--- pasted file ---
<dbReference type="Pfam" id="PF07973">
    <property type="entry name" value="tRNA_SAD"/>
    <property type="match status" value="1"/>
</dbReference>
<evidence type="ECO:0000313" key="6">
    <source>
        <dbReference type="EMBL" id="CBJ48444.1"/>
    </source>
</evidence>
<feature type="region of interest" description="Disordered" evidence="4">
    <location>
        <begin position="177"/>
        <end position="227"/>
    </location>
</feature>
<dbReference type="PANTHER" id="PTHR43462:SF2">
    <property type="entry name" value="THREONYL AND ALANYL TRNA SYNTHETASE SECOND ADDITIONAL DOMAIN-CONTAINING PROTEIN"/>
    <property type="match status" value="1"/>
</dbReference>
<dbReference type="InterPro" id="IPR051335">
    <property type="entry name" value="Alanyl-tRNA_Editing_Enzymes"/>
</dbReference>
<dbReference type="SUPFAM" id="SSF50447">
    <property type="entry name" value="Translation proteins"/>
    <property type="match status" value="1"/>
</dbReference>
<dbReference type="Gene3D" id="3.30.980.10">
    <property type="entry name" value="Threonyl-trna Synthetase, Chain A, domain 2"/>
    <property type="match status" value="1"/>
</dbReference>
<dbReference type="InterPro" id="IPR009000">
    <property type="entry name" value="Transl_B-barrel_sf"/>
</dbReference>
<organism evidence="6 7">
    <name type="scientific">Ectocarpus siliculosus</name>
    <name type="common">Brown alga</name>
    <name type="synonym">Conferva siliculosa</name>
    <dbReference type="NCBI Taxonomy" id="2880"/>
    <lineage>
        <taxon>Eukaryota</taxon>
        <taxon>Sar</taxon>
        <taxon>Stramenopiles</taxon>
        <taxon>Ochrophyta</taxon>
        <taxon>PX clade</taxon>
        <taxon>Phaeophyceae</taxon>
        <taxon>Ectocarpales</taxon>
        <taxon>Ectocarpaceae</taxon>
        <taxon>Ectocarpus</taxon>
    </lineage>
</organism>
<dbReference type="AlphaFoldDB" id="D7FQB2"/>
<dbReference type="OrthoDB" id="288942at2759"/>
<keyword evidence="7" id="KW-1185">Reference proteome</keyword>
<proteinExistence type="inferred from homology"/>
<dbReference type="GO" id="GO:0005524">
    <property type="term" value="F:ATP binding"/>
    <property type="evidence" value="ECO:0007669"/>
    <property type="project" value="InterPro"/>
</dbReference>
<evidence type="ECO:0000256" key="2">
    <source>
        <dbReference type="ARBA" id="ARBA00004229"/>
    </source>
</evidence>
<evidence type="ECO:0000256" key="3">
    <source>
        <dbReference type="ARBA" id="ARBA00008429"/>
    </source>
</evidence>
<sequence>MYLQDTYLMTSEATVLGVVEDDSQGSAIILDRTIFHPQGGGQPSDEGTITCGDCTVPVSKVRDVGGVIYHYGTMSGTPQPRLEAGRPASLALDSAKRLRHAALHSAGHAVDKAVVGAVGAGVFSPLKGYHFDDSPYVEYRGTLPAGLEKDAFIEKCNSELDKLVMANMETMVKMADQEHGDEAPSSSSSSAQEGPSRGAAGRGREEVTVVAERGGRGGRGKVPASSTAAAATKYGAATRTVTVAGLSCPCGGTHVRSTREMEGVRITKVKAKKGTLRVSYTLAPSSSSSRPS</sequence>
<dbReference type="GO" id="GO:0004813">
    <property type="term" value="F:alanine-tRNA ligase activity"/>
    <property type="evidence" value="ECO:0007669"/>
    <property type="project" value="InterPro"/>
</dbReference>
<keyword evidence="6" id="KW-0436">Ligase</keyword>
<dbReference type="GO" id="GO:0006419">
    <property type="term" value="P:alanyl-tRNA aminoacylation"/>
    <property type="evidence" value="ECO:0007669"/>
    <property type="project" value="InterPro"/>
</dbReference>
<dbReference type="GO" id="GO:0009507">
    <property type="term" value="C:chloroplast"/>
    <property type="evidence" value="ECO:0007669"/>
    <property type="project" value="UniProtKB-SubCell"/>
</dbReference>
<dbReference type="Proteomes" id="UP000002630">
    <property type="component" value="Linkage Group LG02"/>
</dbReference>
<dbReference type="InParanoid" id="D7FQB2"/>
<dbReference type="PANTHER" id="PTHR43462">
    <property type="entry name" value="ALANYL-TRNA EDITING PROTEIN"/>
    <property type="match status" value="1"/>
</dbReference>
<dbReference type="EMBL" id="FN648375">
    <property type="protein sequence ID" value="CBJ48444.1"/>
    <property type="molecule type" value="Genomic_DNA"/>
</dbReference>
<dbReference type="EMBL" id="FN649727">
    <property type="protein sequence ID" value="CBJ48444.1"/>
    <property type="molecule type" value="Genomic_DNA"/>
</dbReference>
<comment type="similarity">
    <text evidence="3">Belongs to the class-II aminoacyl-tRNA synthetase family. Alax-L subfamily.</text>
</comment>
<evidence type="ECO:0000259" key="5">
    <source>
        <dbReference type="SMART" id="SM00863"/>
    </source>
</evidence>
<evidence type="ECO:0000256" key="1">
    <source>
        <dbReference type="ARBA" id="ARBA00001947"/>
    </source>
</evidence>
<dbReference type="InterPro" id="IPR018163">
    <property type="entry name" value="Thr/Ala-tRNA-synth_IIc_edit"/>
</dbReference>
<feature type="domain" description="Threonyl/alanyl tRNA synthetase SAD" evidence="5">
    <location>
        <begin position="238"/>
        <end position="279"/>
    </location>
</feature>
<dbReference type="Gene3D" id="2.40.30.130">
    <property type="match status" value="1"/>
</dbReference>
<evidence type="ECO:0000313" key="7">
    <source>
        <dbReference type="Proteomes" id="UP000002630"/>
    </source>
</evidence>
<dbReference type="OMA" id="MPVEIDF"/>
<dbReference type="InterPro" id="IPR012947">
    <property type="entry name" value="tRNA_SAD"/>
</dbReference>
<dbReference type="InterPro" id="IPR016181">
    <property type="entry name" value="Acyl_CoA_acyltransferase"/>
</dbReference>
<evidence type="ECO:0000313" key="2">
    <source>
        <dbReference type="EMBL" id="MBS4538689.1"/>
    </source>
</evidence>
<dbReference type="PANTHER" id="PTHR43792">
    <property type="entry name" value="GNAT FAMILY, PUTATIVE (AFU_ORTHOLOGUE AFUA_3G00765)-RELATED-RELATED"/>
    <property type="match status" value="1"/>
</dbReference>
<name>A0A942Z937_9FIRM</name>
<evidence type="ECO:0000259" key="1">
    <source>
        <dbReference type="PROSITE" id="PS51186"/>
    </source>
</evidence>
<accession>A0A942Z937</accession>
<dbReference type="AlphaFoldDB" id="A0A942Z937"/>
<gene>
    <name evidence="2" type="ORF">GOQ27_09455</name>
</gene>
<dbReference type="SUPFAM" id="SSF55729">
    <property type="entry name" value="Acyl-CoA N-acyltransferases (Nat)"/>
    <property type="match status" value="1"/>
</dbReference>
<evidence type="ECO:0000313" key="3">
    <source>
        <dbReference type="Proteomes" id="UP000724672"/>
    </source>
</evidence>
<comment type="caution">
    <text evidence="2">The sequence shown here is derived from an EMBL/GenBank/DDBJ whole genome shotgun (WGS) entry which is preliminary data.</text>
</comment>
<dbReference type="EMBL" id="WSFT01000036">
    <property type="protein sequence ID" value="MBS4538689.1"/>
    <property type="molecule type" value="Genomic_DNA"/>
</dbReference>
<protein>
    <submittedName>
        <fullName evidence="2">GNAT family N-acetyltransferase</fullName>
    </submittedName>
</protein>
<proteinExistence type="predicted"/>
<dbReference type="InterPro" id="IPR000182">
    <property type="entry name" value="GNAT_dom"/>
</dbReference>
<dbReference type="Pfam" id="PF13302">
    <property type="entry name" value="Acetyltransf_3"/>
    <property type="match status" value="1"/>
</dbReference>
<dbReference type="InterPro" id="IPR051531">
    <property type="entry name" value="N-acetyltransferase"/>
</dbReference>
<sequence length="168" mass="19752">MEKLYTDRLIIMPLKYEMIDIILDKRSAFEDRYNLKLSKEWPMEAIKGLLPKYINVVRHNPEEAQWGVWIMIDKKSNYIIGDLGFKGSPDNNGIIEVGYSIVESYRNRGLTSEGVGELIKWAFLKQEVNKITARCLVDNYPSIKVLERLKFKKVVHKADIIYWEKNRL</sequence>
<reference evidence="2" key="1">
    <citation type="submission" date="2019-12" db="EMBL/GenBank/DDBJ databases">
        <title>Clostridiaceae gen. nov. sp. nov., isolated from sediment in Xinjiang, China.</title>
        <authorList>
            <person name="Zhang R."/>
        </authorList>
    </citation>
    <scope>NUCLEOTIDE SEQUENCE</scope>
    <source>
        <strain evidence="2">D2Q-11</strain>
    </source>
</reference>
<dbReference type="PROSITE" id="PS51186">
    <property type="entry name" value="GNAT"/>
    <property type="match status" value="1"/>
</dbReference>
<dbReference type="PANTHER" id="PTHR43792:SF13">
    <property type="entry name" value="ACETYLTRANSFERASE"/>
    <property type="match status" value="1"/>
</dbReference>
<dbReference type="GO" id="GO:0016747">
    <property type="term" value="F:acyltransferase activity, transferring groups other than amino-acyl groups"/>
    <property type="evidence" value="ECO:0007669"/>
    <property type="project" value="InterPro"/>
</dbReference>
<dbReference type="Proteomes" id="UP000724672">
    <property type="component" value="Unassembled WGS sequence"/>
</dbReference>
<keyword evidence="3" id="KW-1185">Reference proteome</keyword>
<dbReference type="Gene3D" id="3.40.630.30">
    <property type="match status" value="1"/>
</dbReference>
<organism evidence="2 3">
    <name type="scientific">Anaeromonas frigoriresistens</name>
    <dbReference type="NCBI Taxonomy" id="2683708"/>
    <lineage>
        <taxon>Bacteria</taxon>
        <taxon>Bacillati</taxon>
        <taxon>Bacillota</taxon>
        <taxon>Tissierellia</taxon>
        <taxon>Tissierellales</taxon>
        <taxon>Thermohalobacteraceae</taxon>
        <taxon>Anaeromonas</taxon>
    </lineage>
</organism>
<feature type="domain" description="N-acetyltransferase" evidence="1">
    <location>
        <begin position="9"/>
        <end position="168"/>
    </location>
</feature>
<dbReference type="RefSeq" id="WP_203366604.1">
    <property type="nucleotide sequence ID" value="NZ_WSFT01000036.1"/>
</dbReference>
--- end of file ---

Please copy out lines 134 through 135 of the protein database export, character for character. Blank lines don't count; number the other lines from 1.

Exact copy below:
<dbReference type="InterPro" id="IPR012947">
    <property type="entry name" value="tRNA_SAD"/>